George Clooney's Ryan Bingham is the ultimate road warrior - on the road some 300+ days per year he is an American Airlines/Hilton Hotels/ Hertz Gold club member. He is a corporate terminator, going from city and city to carry out layoffs. The use of real laid off people and their reactions in the film is touching and heartbreaking. Ryan's primary interactions in the movie are a fellow road warrior, a woman named Alex(Vera Farmiga) who he romances across the country in places as diverse as Miami, Vegas and Wisconsin. His other companion, a fellow terminator named Natalie played by Anna Kendrick, travels along as a woman who is seeking to automate and remove the personal touch from the layoff process.

This movie resonates in many ways. The reactions of the people who are laid off are devastating. Ryan's romance with Alex is captivating. Clooney and Farmiga have a wonderful chemistry. And the trio's experience at a conference resonated with me as someone who has been to my share of tradeshows. I've even been on the yacht ride in Miami Beach just like the one in the movie.I strongly recommend this movie, be prepared for the unexpected twists and turns and enjoy the frequent flyer miles.

Wednesday, December 9, 2009

Why I believe in Health Care Reform

This blog post is both an explanation of why I believe in Health Care Reform and also an explanation of why I haven't posted to my blog for a long time. 9 days before Thanksgiving I got very ill - the doctors weren't sure whether it was food poisoning, a virus or something else. Ill enough that we had to call my doctor and go to the emergency room at 9 at night. Ill enough that if I hadn't gotten treatment I could potentially have died. Ill enough that we were in the Emergency Room until 3:30 in the morning when I was finally released rehydrated, no longer delirious and myself again.

So why do I write about this today? I just go the bill from the hospital last night for the roughly 6 hours I spent in the ER. The Total Charges - $19,053.12. When I opened the bill my eyes were immediately drawn to that number since it was actually more than what I paid for my brand new car 4 years ago. How is this possible? I could just not imagine it. After sitting down and catching my breath, upon reading the bill more closely I saw that the amount I actually owe the hospital is - $35. Yes, I have health insurance that rocks. I may even send them a Christmas card this year along with a big box of See's Candy. Seriously - from 19,053.12 to $35 is a miracle.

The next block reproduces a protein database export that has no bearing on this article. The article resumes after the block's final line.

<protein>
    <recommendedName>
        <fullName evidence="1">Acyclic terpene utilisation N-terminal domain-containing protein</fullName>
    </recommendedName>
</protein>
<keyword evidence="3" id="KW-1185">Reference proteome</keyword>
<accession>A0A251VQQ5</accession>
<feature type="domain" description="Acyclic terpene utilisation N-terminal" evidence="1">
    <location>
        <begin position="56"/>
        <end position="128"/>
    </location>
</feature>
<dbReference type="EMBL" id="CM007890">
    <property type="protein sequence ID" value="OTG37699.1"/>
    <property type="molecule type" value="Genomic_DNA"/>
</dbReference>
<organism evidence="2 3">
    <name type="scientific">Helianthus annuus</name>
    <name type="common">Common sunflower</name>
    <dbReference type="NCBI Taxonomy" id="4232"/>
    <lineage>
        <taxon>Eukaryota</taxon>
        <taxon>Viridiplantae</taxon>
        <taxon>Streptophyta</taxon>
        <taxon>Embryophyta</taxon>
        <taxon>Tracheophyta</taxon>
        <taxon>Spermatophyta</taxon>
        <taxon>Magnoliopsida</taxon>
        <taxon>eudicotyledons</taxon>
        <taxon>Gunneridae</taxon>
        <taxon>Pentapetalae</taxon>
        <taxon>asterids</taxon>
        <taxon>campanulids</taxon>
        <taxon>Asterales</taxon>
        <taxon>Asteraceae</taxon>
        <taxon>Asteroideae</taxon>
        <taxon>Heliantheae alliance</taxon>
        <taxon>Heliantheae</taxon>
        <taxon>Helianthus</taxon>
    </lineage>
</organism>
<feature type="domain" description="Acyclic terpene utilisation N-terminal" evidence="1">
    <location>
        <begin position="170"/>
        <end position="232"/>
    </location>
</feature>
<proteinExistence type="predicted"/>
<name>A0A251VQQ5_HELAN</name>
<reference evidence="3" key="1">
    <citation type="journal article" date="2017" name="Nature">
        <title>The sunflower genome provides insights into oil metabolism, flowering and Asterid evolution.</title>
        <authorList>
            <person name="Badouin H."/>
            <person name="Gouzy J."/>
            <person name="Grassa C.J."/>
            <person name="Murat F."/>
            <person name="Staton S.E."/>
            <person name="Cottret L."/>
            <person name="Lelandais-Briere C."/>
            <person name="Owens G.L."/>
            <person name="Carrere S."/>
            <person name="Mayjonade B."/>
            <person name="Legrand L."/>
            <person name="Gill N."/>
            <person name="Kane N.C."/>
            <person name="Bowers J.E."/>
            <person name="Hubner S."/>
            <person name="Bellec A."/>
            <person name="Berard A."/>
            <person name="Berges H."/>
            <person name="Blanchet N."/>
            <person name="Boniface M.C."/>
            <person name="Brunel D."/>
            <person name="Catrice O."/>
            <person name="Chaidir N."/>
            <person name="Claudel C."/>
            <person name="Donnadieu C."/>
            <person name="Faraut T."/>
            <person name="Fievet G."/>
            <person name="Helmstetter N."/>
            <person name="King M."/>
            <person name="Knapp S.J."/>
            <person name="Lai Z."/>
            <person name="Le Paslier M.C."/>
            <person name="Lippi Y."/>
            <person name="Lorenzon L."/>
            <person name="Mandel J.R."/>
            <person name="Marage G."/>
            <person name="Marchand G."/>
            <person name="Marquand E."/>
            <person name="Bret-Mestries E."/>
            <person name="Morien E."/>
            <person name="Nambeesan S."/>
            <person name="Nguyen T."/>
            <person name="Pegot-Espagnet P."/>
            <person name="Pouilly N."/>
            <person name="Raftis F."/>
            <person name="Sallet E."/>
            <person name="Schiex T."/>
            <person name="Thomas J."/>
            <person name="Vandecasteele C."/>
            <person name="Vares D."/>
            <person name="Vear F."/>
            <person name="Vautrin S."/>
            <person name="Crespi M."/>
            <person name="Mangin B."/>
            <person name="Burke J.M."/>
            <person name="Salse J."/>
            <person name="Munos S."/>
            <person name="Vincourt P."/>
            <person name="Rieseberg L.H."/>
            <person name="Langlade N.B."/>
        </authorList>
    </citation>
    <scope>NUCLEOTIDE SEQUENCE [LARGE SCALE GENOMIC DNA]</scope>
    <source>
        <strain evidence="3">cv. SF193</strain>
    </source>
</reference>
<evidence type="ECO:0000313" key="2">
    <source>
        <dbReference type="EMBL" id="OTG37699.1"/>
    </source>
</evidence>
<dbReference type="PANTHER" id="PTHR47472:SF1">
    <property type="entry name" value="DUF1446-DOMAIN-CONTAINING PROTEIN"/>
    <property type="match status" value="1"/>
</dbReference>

So do I need healthcare reform? No I don't. But there are people out there, people who are living paycheck to paycheck. People on minimum wage jobs that get no insurance, or who are self insured (as I once was and my coverage was not good). People who at the end of the month are living on spaghetti because they are waiting for their paycheck to come in two days. Those people who don't have health insurance would be destroyed by that bill. I can't imagine someone seeing $19,000 on a bill in the amount due column when they only bring home $7.25 per hour - which is the minimum wage.

No health insurance can destroy someone's life in an instant. Or worse, the fear of such a hospital bill can kill them. I absolutely needed treatment that night And because I had insurance it never occurred to me to say no to going to the ER when my doctor ordered it. And because I have insurance I had a primary care doctor I could call to tell me I had to go.

So I don't need healthcare reform - but for those 1 out of 3 Americans out there without insurance something does need to be done.

Tuesday, November 10, 2009

Making of a Viral Video

What defines a viral video? What is the exact number that takes it from a simple nice little video to something that is truly a hit? In looking at movie openings this weekend they are saying Disneys' A Christmas Carol (I didn't know Walt Disney wrote A Christmas Carol - I thought Charles Dickens had - silly me) is a hit having made $31 million. I'm sorry but I saw Transformers last summer and it made over $100 million on opening weekend - that's a hit.

In any case - at the 2007 Grace Hopper Celebration in Orlando I was transfixed by how happy all the participants were. And their incredible diversity. When we got our video booth funded by SAP for the 2008 GHC I worked with the video crew and had them have everyone they filmed say I am a technical woman, or some form of that. My fabulous interns found all the instances of that being said on all our footage then our marvelous editors at Total Media Group laid it out. Then came the hardest part - the music. Megan and I spent about an hour going through my ipod finding music that had the requisite level of happiness in it for the video then she went to find music that had that happiness. And she did.

I thought the video was good but I was still incredibly nervous showing it to my co-workers. They had known that I was doing some sort of video but hadn't seen it. Their positive reaction made my day. It's not often that people tell you don't change a thing on a project like that.